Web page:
There is nothing new in the fact that timelines established for the projects are rarely met. Actually, we got so used to this part of workplace reality that we consider it a problem only in the most outrageous cases – when the project’s cost exceeded every budgeting expectation or when it outlived its usefulness by becoming irrelevant.
Is there a way to improve this situation? Before we are able to answer this question, we need to understand what prevents us from following the schedule in the first place. Continue reading →
After talking to people about my post on Delegation I decided to expand the discussion to other related issues in Management that everybody knows about, but the general understanding remains vague, preventing fruitful actions. Today I would like to talk about the most frequent complaint of employees about their Managers – them being Micromanagers. Continue reading →
A few weeks ago a friend sent me an amazing piece of memorabilia – a journal article from the year 1905. It made such an impression on me that I immediately decided to share its wisdom on the ever discussed question of what is success and what is failure and how can we influence their relationship by learning the lessons our life experience provides us with. Continue reading →
How did we come to know what we know? Obviously, our first answer would be that we learned things in schools and universities and later acquired some practical experience in the job market. After that, we did our best to keep ourselves updated about the state of the art, visiting trainings and reading articles.
But I’m not talking about that. What I’m asking is how did you come to acquire your style of working, your working patterns, the certain way you do things – they didn’t teach you those things in the university. Continue reading →
You can sometimes hear people complain about their Managers asking too much questions. It somehow seems to them that as Managers are supposed to be experts on what’s going on in the department, they should know everything without asking. The same perception problem arises when Managers interact with each other during meetings, talking only in statements, fearing that asking a question would somehow make them look less competent in the eyes of others. Continue reading →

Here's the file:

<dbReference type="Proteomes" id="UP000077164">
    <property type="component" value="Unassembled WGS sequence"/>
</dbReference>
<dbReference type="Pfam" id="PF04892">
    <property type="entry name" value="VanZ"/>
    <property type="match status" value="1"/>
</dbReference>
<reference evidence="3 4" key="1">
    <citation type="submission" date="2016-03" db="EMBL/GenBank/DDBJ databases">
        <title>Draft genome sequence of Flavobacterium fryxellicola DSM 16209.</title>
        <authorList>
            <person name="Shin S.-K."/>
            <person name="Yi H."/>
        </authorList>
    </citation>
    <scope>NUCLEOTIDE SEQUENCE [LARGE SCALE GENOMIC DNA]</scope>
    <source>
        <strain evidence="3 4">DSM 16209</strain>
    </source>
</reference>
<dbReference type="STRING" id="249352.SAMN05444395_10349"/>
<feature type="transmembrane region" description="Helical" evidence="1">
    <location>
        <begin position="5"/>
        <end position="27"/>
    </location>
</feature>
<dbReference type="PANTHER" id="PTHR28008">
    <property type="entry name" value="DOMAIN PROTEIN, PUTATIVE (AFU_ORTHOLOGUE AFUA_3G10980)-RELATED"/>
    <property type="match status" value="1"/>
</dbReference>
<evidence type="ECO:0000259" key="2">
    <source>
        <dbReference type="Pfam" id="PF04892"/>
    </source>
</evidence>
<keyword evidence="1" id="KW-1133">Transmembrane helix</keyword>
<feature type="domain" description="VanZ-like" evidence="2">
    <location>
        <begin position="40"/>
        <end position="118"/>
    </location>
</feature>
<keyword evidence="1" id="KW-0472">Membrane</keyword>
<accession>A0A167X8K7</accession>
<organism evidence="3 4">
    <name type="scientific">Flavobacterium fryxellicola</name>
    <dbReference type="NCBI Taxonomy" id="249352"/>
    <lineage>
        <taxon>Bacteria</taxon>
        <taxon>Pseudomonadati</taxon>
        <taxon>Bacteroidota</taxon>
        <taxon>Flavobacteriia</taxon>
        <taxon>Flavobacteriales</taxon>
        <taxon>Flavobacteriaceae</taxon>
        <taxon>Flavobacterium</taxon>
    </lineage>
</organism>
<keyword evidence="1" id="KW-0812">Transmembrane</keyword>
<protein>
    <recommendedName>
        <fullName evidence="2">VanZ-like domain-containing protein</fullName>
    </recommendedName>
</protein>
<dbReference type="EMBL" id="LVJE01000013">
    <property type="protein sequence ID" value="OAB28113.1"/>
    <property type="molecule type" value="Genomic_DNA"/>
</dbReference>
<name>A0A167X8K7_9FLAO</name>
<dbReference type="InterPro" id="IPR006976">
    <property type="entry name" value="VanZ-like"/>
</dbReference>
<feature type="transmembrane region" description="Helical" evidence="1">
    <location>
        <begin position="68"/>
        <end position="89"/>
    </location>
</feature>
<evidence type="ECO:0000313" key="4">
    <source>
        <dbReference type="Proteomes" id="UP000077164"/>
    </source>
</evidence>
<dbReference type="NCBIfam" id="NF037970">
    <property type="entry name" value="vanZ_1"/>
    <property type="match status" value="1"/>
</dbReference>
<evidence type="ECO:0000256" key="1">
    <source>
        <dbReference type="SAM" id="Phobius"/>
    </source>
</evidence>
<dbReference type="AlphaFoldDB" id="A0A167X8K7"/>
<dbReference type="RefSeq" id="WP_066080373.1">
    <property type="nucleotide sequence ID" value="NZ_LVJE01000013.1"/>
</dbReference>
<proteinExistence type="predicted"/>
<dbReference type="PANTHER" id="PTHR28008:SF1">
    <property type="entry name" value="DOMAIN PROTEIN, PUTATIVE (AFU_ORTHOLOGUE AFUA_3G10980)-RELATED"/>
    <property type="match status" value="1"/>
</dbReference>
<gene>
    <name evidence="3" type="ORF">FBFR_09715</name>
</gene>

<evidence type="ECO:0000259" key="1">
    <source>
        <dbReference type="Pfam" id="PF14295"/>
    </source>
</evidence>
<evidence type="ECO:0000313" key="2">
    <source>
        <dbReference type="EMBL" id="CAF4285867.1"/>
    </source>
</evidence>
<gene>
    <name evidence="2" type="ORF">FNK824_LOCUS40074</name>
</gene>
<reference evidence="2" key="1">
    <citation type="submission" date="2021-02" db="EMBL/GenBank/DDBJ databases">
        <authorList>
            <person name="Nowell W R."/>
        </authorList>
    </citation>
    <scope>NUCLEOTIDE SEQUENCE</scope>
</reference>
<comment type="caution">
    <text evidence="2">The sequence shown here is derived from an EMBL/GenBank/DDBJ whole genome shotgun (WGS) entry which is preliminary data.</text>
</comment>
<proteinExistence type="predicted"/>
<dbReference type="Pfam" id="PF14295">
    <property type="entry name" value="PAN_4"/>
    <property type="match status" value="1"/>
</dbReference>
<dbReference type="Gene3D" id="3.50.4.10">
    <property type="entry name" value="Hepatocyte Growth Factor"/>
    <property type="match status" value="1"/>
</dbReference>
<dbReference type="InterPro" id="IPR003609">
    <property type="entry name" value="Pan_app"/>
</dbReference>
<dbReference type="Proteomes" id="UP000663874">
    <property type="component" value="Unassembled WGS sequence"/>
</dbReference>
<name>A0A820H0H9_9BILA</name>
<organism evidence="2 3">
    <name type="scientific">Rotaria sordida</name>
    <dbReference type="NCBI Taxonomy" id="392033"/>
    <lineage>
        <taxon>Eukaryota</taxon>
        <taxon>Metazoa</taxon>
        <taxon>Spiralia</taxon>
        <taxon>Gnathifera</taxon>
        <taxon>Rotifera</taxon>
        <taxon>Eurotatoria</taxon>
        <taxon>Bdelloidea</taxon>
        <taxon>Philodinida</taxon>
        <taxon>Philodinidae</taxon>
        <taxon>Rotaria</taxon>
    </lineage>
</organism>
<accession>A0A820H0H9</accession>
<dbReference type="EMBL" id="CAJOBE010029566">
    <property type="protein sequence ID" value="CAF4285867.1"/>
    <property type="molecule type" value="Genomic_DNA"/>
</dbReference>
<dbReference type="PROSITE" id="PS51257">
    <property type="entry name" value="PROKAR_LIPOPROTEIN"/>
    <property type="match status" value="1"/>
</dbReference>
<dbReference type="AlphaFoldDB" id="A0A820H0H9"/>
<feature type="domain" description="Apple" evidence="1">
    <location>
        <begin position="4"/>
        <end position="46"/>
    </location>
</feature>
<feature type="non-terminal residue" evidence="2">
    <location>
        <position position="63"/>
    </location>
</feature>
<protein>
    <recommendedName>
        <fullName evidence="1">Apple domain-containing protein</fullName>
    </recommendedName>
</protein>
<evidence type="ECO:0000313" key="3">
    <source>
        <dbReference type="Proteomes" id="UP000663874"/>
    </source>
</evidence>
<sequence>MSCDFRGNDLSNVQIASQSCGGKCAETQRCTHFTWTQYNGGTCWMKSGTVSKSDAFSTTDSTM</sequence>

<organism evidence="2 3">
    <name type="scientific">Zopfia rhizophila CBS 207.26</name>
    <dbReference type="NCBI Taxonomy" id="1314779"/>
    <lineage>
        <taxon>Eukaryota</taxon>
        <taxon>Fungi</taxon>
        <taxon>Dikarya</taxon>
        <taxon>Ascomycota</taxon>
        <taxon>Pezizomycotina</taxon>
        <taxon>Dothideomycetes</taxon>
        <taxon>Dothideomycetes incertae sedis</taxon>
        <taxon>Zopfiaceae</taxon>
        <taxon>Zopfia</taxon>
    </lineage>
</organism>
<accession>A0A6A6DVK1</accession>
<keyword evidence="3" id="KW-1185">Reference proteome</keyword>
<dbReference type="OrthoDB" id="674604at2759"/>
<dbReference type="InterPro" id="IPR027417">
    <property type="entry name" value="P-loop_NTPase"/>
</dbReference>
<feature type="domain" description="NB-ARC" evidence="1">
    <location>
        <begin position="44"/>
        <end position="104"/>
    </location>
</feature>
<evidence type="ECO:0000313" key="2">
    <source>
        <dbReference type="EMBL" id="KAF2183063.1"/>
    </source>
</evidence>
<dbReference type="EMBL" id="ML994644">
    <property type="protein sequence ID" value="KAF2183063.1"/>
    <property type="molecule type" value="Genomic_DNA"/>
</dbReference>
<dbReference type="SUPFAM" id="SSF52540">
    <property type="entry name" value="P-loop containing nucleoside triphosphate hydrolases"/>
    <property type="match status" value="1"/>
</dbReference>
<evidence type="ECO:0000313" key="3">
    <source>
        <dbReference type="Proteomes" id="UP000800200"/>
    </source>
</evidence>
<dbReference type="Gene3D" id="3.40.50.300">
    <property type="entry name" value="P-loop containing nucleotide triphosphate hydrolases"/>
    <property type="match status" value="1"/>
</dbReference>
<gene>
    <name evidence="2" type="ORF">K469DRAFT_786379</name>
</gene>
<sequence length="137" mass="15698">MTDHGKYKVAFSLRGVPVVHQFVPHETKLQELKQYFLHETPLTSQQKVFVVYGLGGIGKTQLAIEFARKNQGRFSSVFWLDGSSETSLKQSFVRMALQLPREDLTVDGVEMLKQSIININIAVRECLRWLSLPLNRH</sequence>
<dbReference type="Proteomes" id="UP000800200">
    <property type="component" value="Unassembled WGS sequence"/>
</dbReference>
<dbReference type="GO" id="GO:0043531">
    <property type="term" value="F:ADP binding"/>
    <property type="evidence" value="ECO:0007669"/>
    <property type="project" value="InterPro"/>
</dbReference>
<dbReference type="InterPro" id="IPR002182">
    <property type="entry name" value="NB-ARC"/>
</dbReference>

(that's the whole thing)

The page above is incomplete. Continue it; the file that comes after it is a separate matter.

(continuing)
After the warm reception that my previous Top Ten post received, I decided to add another one, but this time a little different. As most people do not have the patience to look through archives of the blog for posts that do not contain the easily recognizable keywords for topics of interest, I thought to remind my readers of several posts I published in the past that to my opinion are very important for everyone to know. Continue reading →
If you’re reading this blog, it means you’re spending some time on the Internet. It may also mean that while browsing you’ve encountered at least one of the endless variations of the “Doing it wrong” or “You had one job” memes.
If not, these memes make a laugh of exactly what their titles describe – how the simplest tasks performed by others could go completely and ridiculously wrong. Continue reading →
A working pattern comes to life when we start doing something systematically and repeatedly. It could be something very basic, such as always reading your morning e-mails with a cup of coffee in hand or something a bit less innocent, such as never providing positive feedback without saying something critical first. The main point here is that every one of us has his or her own way of doing every specific task and this way may differ from how other people approach the same task. Why am I talking about something as obvious as that? Continue reading →